Outcome Reporting in Neoadjuvant Surgical Trials: A Systematic Review of the Literature and Proposals for New Standards

Natalie Blencowe, Prem Chana, Rob Whistance, Douglas Stevens, Stephen Falk, Jane Blazeby

Research output: Contribution to journalArticle (Academic Journal)peer-review

7 Citations (Scopus)

Abstract

Background
The use of neoadjuvant therapy before surgery for gastrointestinal cancer is increasing; however, patients may not complete both treatment components. Understanding completion rates of each treatment stage is necessary for treatment evaluation and to inform decision-making. This study evaluates reporting for recent neoadjuvant surgical trials, focusing on treatment progression and other key outcomes.

Methods
Systematic literature searches identified randomized and nonrandomized phase II and III studies evaluating neoadjuvant treatment and surgery for esophageal, stomach, and colorectal cancer, and colorectal liver metastases. Rates of reporting of failure to complete neoadjuvant treatment, nonprogression to surgery after neoadjuvant treatment, and nonresection at planned surgery were assessed. For each measure, reporting was categorized as “full,” “partial,” and “absent” according to predefined criteria, and reasons for nonprogression at each stage of treatment were examined to inform proposed standards.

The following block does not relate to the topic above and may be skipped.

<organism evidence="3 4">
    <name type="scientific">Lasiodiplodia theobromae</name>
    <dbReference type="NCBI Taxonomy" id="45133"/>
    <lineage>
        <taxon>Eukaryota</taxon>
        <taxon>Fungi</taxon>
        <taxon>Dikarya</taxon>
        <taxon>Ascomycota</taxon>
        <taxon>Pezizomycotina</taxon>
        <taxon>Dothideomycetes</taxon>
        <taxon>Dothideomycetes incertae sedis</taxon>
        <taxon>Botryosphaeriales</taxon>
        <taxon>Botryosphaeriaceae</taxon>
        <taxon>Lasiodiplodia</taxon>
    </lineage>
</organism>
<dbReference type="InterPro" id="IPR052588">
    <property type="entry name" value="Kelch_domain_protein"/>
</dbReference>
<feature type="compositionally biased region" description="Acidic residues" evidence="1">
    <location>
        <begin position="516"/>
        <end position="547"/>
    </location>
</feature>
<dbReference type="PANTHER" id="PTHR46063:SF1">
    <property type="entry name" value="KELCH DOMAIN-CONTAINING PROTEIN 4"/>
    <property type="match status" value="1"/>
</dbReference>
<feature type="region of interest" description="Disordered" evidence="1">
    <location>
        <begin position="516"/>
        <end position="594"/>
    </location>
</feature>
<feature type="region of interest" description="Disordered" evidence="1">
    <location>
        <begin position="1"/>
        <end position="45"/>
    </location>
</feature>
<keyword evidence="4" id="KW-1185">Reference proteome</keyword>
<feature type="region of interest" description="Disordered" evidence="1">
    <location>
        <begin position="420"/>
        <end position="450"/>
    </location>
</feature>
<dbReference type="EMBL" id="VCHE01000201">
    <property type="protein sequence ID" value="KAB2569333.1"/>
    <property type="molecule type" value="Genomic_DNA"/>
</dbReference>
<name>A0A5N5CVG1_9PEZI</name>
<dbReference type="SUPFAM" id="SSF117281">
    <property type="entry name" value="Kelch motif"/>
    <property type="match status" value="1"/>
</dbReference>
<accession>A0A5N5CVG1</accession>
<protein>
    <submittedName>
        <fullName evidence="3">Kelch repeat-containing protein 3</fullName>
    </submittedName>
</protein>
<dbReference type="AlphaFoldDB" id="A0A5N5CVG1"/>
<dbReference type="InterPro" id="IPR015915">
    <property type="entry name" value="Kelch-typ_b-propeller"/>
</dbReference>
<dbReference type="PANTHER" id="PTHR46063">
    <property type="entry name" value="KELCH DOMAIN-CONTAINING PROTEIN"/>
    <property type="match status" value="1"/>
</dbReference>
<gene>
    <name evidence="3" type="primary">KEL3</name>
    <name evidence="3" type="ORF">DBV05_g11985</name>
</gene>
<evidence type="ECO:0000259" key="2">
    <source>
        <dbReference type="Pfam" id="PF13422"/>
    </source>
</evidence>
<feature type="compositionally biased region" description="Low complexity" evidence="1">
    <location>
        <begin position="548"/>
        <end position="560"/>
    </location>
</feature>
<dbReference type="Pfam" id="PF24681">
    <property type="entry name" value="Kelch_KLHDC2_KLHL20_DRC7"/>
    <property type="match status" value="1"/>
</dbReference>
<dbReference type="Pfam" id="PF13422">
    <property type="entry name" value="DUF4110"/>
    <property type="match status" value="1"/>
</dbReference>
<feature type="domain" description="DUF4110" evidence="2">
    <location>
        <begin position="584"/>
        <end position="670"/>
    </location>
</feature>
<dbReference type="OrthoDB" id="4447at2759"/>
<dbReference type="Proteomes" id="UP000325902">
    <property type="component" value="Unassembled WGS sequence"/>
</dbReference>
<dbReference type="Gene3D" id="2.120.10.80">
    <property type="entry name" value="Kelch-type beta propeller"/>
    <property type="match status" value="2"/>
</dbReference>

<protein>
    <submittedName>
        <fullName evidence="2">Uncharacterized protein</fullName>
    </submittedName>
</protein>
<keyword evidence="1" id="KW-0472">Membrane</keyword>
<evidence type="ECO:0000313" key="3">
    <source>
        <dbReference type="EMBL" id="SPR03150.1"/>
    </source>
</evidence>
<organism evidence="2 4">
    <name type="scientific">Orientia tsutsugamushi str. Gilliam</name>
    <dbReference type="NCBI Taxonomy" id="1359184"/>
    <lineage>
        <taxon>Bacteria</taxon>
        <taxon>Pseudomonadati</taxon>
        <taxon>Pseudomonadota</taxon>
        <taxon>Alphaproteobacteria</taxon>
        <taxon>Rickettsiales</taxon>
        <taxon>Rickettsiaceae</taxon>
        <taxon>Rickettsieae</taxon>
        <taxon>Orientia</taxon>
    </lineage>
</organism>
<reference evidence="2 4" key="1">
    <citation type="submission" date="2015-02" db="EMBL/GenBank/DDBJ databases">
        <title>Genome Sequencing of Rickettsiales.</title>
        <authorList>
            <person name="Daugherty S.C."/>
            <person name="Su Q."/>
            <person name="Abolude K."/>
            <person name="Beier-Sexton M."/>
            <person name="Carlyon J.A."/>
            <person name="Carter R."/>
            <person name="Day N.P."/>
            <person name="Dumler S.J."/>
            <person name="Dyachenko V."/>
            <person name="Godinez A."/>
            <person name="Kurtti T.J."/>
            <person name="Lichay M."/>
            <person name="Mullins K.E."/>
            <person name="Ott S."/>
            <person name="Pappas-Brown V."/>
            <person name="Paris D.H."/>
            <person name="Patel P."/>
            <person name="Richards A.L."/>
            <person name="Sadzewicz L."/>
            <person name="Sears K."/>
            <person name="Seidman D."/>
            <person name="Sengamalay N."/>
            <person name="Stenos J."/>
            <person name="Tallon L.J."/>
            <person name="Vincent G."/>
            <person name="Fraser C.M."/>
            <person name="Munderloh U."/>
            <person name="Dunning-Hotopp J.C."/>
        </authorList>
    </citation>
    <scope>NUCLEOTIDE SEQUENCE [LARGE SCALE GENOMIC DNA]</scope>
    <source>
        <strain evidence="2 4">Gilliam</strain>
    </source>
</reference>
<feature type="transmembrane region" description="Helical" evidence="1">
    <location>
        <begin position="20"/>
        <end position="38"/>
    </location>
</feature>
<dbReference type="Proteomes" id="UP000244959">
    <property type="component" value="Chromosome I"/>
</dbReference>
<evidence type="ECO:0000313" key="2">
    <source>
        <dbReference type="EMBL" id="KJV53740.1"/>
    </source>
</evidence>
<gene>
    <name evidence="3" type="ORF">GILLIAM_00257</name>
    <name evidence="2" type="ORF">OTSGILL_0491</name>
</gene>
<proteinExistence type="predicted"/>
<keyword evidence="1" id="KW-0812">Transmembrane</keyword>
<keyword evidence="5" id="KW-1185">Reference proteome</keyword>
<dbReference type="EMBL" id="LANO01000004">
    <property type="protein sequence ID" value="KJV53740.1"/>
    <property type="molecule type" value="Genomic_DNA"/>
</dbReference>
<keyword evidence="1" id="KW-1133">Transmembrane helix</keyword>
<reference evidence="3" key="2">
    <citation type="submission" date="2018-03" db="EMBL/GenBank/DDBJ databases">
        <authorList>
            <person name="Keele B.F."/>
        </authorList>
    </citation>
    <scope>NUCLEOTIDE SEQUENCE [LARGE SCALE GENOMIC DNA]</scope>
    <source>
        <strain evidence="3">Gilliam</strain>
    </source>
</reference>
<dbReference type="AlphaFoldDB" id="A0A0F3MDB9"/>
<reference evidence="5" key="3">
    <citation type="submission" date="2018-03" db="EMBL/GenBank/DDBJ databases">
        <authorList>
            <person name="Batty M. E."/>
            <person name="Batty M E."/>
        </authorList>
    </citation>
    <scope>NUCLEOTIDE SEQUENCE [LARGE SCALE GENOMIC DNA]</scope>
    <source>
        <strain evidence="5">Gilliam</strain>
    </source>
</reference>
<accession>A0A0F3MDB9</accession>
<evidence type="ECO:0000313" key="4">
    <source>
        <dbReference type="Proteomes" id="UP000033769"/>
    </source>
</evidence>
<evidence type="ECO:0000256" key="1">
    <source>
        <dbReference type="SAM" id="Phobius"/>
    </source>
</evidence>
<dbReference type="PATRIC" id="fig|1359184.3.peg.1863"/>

Results
Of 9854 abstracts, 123 papers were reviewed and 62 articles were included, reporting outcomes for 9126 patients. Details of noncompletion of neoadjuvant treatment and nonprogression to surgery were completely absent in 21 (33.9%) and 19 (30.6%) studies, respectively. Reporting of nonresection at planned surgery was also deficient, with 21 (33.9%) studies providing no information about this outcome. Reasons for noncompletion and nonprogression were similar and included disease progression, treatment toxicity, and patient choice. Common reasons for nonresection were locally advanced disease and the discovery of unsuspected metastases.

Conclusions
Reports of recent neoadjuvant surgical trials often fail to include treatment progression and other key outcomes. These findings support the need for minimum reporting standards.
Original languageEnglish
JournalJournal of the National Cancer Institute
Publication statusPublished - 8 Aug 2014

Structured keywords

  • Centre for Surgical Research

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